by J. Andrew Dickenson
“I love to play music for people.”
Jason Vieaux smiles and takes a swig from the Dos Equis he just ordered. I’m sitting across from him at Sosa Borella, a clandestine restaurant on Greenwich Street that took me two cabs and a five block walk past a gang of bikers revving their Harleys to locate. His eyes sparkle as he talks about the instrument he adores. “I love the guitar — what it does, what it’s capable of doing. And I get excited about it … I mean, all the time!”
Jason leapt into the attention of the guitar public in 1992, when, barely old enough to vote, he took first prize at the GFA Competition in New Orleans. A player already mature beyond his years, his triumph is even more astounding when witnesses describe the unexpected event of the evening: Halfway through his set, to both the performer’s and audience’s stunned surprise, one of Jason’s strings on his guitar suddenly snapped in two.
“Jason … completed his live audition with confidence and astute brilliance, seemingly untainted by the events that had just occurred,” said Leon Bernardyn, a member of the New York Guitar Quartet, who was in the audience when Jason won. “And in a very, very close final round, Jason exhibited a champion’s resolve and was crowned 1st prize winner. I have not witnessed anything like him since.”
Since this stunning commencement of his career, Jason has risen rapidly in the music world. A steady flow of concerts take him across the United States and to international locales such as Spain, France, Japan and Mexico. He performs not only solo, but in a variety of chamber music settings including duos with flutist Gary Schocker and performances with the Shanghai Quartet. He has also been spotted with major orchestras in Washington, D.C., Philadelphia, and Cleveland for concerto appearances and has been heard over the airwaves on NPR’s Performance Today. With six CDs at the record store and a teaching position at his alma mater, the Cleveland Institute of Music, where he is head of the Guitar Department, Jason has already accomplished more than most musicians twice his age.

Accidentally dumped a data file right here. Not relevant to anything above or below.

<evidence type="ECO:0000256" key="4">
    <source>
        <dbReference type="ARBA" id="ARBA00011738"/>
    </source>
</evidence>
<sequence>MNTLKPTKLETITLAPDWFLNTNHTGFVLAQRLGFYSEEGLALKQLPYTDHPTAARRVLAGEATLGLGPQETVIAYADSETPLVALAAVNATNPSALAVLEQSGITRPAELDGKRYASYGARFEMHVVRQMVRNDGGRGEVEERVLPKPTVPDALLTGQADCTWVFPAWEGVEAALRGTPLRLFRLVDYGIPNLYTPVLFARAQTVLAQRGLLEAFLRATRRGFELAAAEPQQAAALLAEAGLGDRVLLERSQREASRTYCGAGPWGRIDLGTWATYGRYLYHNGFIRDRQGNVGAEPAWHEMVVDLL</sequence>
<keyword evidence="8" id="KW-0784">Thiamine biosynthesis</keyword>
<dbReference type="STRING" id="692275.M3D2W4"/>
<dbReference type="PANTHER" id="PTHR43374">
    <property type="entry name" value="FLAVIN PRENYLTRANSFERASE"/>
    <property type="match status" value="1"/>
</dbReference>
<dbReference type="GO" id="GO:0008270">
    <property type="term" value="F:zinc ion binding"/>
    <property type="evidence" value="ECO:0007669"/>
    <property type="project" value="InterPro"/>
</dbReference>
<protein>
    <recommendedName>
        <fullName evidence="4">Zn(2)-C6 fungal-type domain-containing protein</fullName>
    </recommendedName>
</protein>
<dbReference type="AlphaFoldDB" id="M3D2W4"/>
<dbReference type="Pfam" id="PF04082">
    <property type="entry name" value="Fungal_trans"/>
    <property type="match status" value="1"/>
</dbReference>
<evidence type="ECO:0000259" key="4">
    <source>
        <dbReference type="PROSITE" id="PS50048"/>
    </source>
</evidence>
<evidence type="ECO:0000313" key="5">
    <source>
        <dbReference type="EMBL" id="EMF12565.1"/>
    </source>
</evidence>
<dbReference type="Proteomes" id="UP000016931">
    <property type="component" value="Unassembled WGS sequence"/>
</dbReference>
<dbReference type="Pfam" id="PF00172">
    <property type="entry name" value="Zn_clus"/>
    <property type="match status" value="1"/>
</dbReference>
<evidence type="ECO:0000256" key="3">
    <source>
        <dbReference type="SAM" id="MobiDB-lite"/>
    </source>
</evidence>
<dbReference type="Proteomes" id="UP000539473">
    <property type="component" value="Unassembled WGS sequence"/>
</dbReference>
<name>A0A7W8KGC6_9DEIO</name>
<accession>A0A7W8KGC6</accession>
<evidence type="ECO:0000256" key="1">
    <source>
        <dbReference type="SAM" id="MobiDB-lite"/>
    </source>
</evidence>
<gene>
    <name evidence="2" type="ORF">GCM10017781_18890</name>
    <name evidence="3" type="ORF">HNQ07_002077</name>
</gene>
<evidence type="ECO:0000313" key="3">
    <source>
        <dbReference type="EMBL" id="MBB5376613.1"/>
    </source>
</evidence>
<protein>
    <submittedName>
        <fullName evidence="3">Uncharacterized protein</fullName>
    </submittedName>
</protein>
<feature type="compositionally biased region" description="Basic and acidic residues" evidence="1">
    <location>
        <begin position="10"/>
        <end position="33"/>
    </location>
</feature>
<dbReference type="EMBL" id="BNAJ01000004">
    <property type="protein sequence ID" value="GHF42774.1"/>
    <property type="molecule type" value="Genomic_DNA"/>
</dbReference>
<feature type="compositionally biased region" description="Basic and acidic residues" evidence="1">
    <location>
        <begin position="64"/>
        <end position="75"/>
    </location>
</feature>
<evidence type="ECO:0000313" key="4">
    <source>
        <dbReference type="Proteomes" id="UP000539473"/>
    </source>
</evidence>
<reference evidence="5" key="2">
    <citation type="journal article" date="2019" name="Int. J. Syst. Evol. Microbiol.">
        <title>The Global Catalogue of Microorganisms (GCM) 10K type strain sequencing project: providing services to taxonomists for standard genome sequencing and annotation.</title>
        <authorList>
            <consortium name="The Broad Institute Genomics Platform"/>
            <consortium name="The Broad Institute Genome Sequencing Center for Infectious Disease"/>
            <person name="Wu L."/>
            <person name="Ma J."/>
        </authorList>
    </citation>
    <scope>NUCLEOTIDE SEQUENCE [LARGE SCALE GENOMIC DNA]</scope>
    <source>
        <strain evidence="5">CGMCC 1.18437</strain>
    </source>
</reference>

“Basically, I’m doing the same thing I’ve been doing the last 5 or 10 years, just more of it.” Jason says, modestly understating his success.
Motown and the Buffalo Guitar Scene
When Jason was five, his mother caught him raiding her record collection, which was packed with classic Motown singers and Beatles albums. She was a secretary and a cautious mother, but as a teenager she could have been found in dance halls that blasted Aretha Franklin, Lovin’ Spoonful and Wilson Pickett. Eager to foster her son’s musical interests, she purchased a three-quarter size guitar for the young entertainer.
“I don’t know if she knew that it was a classical guitar or not,” Jason says. “In fact, she used to tell people that if money wasn’t an issue, she would have bought a piano.”
After playing by ear a few months, Jason began taking lessons with a jazz guitarist who taught him the rudiments of music and solfège. In a household that reverberated with Wilson Picket and Seals and Croft, however, there was no classical music to be heard, and with the exception of his father, who had a brief stint as a trumpet player in a semi-professional drum corps unit (“He just wanted to ride the bus and drink beer with the other guys,” Jason confides), his family wasn’t musically inclined. When he was eight, however, the Buffalo Guitar Quartet came to play at his school, changing his life forever.